September 2017 Marin County Real Estate Market Update

September 2017 Marin County Real Estate Market Update

Welcome to my September 2017 Marin County Real Estate Market Update! Indian summer in the San Francisco Bay Area, including Marin County, is a season in its own right. Karl the Fog makes fewer appearances, and we enjoy some of the best weather of the year: warm, clear and dry. The distraction of summer and slower pace of its lazy days with less traffic has been replaced since school started again with the excitement of a new school year and new season. Fall is sneaking up on us, we sense something in the air, notice the trees are already turning orange, crimson and gold. I love it! Yet I am not ready for everything pumpkin and the rebel in me keeps me wearing my favorite white jeans on warm days like today.

On the real estate front, the market has taken a turn since Labor Day and we are finally, and thankfully, seeing more new listings: close to 300 new single family home listings in September compared to 129 in the entire month of August. Typically the fall season, between Labor Day and Thanksgiving, is the second busiest of the year after spring/early summer in our Marin County market, with on average 25 to 29 percent of the sales: in 2016, 25.6 of sales took place during that period. This year, demand remains very high for the lower end of the market: I wrote an offer for some buyers today on an entry level property in San Rafael, and their offer was one of nine offers! There appears to be a limitless pool of buyers at all price points at different levels of motivation and frustration. More buyers are competing with each other because the economy is strong, employment rates are robust, incomes are up, and low mortgage interest rates persist. However, it is a bit a tale of two markets because the high end market –properties over $4 million–has slowed down a little.

Overall, the trend I am noticing in our market is a combination of fewer and fewer new listings, and sustained or increased sales. As you can well imagine, the result is a smaller and smaller pool of active listing and a rock bottom months supply of inventory. Read on to find out more.

Whether your home is too small for your growing family, or too large for you as empty-nesters, now is very opportune time to sell. Worried about the timing of the sale and purchase, preparing or emptying the home before coming on the market? I can help you overcome these hurdles. I can introduce you to smart, creative lenders who can help you leverage the equity in your home for your next purchase, and teams of professionals to help you declutter and prepare your home. Don’t hesitate to call me for a free, no-obligation consultation.



September 2017 Marin County Real Estate Market Update


  •  The average number of active listings decreased slightly in August compared to July, and was 16 percent lower than it was in August 2016, a significant drop! This year over year decrease in the inventory of active listings has been a trend since April this year, with active listings down compared to the same month last year as follows: April: -4%; May: -5%; June: -8%; July -11% and August -16%, the highest decrease to date this year.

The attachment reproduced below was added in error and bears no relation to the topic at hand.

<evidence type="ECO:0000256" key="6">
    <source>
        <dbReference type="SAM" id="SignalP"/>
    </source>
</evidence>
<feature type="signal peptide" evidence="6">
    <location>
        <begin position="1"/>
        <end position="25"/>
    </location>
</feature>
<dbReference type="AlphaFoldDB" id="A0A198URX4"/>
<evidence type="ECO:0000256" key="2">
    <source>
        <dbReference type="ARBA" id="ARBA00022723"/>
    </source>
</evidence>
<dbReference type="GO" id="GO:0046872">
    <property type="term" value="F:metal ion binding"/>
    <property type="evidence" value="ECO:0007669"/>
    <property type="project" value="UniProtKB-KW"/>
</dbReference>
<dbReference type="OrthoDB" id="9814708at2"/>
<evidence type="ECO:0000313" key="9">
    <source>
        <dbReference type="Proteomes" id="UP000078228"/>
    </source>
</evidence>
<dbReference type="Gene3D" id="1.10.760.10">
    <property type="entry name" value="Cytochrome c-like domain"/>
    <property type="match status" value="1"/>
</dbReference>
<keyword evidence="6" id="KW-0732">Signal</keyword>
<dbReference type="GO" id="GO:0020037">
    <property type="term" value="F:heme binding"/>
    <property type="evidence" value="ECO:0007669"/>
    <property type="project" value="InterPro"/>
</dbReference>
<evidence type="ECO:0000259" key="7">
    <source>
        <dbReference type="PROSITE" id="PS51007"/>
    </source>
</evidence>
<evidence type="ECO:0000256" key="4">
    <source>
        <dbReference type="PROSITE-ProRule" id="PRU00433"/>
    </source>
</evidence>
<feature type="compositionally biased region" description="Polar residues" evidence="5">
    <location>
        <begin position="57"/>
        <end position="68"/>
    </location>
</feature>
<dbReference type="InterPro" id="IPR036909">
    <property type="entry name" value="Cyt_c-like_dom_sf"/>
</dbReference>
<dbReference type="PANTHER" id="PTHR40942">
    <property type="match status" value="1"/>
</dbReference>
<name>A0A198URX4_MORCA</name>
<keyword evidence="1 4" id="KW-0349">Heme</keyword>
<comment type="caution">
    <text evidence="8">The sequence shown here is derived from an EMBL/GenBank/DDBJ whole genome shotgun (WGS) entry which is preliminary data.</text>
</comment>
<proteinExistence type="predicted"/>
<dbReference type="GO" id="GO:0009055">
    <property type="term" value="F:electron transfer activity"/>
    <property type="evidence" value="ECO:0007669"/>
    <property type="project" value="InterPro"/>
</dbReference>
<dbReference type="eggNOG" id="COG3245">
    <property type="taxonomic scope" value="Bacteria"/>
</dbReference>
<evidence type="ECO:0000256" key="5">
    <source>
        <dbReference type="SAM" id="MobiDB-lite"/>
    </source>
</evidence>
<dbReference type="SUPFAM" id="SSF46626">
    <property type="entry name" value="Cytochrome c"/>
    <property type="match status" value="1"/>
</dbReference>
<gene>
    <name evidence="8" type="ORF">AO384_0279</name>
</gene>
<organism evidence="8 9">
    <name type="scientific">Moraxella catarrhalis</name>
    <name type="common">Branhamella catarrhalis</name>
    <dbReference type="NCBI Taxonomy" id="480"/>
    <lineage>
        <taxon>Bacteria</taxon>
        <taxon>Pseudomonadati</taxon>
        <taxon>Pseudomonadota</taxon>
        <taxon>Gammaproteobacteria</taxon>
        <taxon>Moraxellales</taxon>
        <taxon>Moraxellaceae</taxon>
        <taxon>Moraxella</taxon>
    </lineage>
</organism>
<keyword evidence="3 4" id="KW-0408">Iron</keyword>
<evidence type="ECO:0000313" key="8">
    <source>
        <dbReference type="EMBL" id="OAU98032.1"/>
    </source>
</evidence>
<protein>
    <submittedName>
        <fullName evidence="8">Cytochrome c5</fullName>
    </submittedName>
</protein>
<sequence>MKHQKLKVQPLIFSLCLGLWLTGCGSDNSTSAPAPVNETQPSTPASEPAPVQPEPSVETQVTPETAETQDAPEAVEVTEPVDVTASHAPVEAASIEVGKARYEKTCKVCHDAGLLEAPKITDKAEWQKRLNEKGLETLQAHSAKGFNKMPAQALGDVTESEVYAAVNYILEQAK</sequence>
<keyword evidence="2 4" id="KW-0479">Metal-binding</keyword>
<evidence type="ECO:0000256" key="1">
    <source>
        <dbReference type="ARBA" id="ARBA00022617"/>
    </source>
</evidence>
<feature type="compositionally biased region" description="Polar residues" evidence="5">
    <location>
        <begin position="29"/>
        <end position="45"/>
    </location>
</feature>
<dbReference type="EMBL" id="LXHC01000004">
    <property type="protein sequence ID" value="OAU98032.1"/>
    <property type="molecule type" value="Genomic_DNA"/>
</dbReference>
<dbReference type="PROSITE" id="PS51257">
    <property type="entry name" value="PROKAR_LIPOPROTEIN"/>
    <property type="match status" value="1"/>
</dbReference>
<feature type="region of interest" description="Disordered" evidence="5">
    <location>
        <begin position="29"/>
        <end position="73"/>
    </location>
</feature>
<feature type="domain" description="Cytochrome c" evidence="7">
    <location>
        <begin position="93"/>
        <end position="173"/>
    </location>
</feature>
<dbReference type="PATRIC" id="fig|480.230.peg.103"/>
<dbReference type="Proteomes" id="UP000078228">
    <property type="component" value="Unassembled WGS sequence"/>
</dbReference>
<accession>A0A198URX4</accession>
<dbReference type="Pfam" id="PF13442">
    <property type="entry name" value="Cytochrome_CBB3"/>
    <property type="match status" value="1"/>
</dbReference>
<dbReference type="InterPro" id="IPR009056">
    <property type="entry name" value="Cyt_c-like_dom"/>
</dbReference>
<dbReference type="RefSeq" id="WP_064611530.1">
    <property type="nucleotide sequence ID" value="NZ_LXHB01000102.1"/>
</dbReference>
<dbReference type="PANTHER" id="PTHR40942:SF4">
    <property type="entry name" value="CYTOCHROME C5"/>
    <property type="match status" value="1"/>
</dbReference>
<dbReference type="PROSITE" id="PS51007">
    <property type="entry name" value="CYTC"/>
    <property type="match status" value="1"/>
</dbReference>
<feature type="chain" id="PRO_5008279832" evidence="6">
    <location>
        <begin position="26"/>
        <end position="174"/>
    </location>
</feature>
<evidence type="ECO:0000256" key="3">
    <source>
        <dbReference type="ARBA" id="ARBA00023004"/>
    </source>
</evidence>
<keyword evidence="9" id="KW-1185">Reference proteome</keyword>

•  The number of new listings decreased significantly versus the number of new listings in July, and also compared to the number of new listings in August 2016. Again, this has been a trend this year: new listings have been decreasing year over year every single month in 2017, as follows: January: -42%; February: -39%; March: -30%; April: -29%; May: -5%; June: -16%, July: -45% and August -39%. 
  •  The number of sold properties dropped from 210 in July to 175 in August. Despite the lower number of new listings and the lower inventory of active listings, sales were on par with last year’s sales. One might expect that the decrease in active listings would choke off sales, but as demand remains very high, sales have been trending up.
  •  The number of pended properties (or properties in contract)–the most accurate indicator of how the market is performing right now–was up compared to July, and up year over year by 7 percent–a strong testimony that demand remains high for Marin County properties right now.
  •  The average active (or list) price was up month over month,  and was up 16 percent year over year, reflecting the fact that our higher priced inventory is increasing in relation to the lower end.
  •  The average sales price decreased month over month. The normal seasonal pattern is for prices to spike in the spring, and again in September, while settling a bit during the summer and winter months as activity wanes. Year over year, the average sales price was up 7 percent.